I am responding late to this on account of being in Washington for the hearings of the Inter Am Commission. However, I wanted to add my voice to say how deeply saddened and shocked I am at hearing of this news. I have been in touch with Simeon since his departure from the Faculty. Indeed, I saw him just a few weeks ago and his article on HIV and the Constitution is part of a new book that I am editing.  I was pleased to see that he was still so deeply engaged in contributing to the region and in particular to Caribbean constitutional jurisprudence, with his continued writing and consultancy work on constitutional reform.  He remained passionate about his chosen subject. I did not agree with Simeon on every issue but I always respected him. On several occasions while we were at conferences together, I felt proud to be his colleague after listening to his contributions, regardless of whether I shared his point of view. While others were timid, even silent, Simeon would speak up, confidently and sometimes not so respectfully, never afraid to be judged or disagreed with. It was usually stimulating stuff and gave much credibility to the faculty and university as a whole.

Simeon was undoubtedly a man of strong convictions and opinions – impulsive, outspoken, one might even say opinionated. He was fiercely independent with his views and never afraid to share them, in other words, a quintessential academic – one of a seemingly dying breed that put intellectual vigour and truth ahead of political expediency and popularity. What is perhaps not so well known is that he was very kind hearted underneath the bold exterior.  For example, he had a keen sense of looking out for the underdog  and championed the cause of several colleagues, young and not so young, whom he felt were not treated well, or needed support. I worked closely with him as Deputy Dean. Indeed, it was the manner of the man that he ‘appointed’ me his Deputy Dean without my knowledge while I was in hospital on sick leave and thereafter called me at home to plead with me not to revoke it. I remember with amusement when he first came to the faculty, how he would shout me out when I was passing by his office to ask me to get him this or that case in the library, until it became a private joke and I got into the habit of offering to find cases for him, on death penalty etc. I suspect that it never occurred to him how odd that was. In his world, all that mattered was being able to think and to pontificate, with all of his books and materials around him. The ‘how and means’ were irrelevant and of course, he would have been used to research assistance in the US.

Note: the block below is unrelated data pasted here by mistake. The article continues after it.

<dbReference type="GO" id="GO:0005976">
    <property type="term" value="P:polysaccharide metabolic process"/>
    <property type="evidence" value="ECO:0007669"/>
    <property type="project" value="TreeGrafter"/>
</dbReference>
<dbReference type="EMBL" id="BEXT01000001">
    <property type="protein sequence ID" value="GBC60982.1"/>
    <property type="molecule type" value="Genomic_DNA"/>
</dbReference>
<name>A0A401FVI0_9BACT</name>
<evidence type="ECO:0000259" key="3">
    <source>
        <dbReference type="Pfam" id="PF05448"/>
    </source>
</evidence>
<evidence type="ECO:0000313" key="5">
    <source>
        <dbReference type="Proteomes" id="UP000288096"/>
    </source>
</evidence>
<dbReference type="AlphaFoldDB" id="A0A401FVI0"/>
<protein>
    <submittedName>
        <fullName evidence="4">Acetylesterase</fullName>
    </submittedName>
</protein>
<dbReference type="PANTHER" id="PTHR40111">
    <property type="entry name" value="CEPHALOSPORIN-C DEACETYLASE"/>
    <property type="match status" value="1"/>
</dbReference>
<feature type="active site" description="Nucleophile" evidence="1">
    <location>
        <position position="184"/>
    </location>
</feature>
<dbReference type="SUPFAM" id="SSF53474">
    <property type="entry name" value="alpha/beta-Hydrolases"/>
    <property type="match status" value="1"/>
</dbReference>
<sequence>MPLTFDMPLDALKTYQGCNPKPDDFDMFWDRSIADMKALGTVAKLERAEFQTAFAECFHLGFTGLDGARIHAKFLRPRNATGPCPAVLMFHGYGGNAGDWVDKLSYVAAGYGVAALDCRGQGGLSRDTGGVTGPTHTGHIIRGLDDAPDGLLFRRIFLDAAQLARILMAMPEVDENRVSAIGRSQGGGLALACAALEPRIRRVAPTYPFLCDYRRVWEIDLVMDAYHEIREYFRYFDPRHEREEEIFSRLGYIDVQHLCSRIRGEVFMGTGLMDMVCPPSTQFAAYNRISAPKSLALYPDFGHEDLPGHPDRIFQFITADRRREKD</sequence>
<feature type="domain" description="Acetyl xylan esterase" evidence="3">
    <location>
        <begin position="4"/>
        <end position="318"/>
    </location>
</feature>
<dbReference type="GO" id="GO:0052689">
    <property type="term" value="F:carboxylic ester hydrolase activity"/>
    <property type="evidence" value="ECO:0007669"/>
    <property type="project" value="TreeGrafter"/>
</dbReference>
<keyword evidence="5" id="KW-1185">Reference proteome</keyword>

He understood well that the role of an academic extends far beyond the hallowed walls of the university and I admired his discourses in the newspapers on complex issues of constitutional law. There, as everywhere else, he was not afraid to express controversial and even unpopular views. His irreverence for the British monarchy will be remembered I am sure. His 3 books also had a resonance well beyond the academy and will live on. His approach to lecturing was true to his character – there was no mollycoddling of students, but his tough stance was really an aspect of his greater mission, which was to search for academic excellence and meaningful debate and he valued, as did I, the cut and thrust of that debate.

I offer my condolences to his family and pray that he rests in Peace. Farewell Simeon, you did good . . .

Lecturer, Faculty of Humanities and Education

Margaret Gill

I am personally saddened at the loss of Prof. McIntosh.  I recall his participation in the workshops of the Humanities Festival of the Faculty of Humanities and Education.  In particular, I recall his presentation and discussion one on one with me on the courtroom issues of Shakespeare’s play, The Merchant of Venice.  His interest for this discussion was in how useful and often necessary literature was for building a jurisprudence that was culturally sound.

I offer my sympathies to his family and friends.  He will be missed.